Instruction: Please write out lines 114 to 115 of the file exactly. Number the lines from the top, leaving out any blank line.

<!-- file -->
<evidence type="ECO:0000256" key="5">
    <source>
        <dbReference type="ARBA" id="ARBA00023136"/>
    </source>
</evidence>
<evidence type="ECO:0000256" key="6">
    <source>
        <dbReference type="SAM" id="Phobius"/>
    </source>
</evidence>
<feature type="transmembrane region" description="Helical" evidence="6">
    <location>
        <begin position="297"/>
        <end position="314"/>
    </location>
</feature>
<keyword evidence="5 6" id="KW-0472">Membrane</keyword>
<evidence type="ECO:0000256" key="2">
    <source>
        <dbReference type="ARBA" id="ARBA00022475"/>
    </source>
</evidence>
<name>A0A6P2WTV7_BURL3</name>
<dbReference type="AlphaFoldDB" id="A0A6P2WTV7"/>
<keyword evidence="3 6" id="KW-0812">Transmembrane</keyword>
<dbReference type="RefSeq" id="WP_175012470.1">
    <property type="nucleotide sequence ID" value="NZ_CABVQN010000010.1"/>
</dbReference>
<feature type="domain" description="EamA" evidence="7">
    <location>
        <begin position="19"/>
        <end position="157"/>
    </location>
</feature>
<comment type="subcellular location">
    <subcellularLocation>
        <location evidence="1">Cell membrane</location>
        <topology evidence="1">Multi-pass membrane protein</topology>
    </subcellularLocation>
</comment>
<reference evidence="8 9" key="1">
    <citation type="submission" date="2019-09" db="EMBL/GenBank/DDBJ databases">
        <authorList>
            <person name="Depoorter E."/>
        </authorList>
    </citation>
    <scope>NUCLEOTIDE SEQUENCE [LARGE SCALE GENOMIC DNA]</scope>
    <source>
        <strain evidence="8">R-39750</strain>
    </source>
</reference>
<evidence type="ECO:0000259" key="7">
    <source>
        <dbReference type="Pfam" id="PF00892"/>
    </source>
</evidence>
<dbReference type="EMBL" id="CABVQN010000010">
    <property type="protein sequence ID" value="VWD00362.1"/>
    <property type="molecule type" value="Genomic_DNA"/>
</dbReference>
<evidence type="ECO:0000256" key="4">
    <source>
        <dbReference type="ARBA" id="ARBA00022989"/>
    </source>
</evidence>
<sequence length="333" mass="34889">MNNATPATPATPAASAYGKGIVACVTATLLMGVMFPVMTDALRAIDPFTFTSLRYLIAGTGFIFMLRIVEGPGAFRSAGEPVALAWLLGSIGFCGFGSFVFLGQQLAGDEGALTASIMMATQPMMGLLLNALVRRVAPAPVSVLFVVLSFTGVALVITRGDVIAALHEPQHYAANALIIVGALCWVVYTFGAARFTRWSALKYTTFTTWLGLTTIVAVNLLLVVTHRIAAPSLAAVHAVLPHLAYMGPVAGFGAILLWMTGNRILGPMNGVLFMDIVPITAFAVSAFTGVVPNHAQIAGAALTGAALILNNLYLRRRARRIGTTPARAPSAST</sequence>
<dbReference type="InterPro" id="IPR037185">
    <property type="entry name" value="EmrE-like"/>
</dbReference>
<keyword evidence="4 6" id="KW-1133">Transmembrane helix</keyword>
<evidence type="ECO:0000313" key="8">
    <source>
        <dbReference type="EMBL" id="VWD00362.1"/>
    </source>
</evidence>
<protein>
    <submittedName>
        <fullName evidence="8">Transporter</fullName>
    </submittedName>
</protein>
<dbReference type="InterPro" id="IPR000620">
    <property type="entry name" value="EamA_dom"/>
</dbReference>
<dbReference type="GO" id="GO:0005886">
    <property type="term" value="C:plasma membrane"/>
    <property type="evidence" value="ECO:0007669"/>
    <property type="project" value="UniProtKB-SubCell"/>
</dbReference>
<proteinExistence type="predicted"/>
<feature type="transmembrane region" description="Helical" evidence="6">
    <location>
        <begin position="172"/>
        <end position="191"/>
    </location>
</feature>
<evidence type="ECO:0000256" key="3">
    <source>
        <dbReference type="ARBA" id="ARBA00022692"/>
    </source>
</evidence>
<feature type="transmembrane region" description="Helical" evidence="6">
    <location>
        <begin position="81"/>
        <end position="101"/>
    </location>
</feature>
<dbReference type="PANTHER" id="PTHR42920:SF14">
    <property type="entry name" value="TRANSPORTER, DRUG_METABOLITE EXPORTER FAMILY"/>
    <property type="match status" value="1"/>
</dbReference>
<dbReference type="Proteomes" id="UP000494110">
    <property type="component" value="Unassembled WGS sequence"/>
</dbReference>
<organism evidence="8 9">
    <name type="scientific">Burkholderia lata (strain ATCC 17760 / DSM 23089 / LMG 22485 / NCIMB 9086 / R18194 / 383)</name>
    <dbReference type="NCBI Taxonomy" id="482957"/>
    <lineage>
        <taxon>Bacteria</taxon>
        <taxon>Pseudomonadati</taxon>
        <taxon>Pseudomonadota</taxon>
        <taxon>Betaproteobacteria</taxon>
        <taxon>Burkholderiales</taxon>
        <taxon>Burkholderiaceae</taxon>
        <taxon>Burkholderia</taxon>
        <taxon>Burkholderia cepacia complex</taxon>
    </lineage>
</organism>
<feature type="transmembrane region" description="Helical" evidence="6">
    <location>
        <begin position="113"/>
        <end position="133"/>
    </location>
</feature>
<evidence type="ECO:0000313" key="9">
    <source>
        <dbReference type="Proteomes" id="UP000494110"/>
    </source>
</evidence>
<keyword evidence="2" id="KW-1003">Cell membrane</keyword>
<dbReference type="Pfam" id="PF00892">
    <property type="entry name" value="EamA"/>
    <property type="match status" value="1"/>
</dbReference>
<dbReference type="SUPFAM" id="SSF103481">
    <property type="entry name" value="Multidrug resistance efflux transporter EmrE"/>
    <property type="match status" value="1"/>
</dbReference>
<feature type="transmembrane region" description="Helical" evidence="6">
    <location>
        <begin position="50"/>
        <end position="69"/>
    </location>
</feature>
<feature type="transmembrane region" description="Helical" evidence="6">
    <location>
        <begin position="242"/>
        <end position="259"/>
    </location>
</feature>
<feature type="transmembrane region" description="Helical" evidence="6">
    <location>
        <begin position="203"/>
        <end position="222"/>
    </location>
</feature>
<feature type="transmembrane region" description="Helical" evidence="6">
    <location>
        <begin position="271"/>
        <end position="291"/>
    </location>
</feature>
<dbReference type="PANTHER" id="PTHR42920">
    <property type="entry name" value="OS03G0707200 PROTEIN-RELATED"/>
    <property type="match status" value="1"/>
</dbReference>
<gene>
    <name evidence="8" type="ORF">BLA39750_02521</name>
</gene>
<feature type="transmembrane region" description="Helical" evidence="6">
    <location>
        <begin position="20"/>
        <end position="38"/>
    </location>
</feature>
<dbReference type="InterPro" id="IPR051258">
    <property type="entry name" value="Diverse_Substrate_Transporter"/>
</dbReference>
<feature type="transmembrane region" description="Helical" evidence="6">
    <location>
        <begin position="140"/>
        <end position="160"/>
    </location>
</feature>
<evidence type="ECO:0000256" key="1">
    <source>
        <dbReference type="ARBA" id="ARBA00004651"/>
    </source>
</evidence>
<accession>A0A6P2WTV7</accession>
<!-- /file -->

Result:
<organism evidence="8 9">
    <name type="scientific">Burkholderia lata (strain ATCC 17760 / DSM 23089 / LMG 22485 / NCIMB 9086 / R18194 / 383)</name>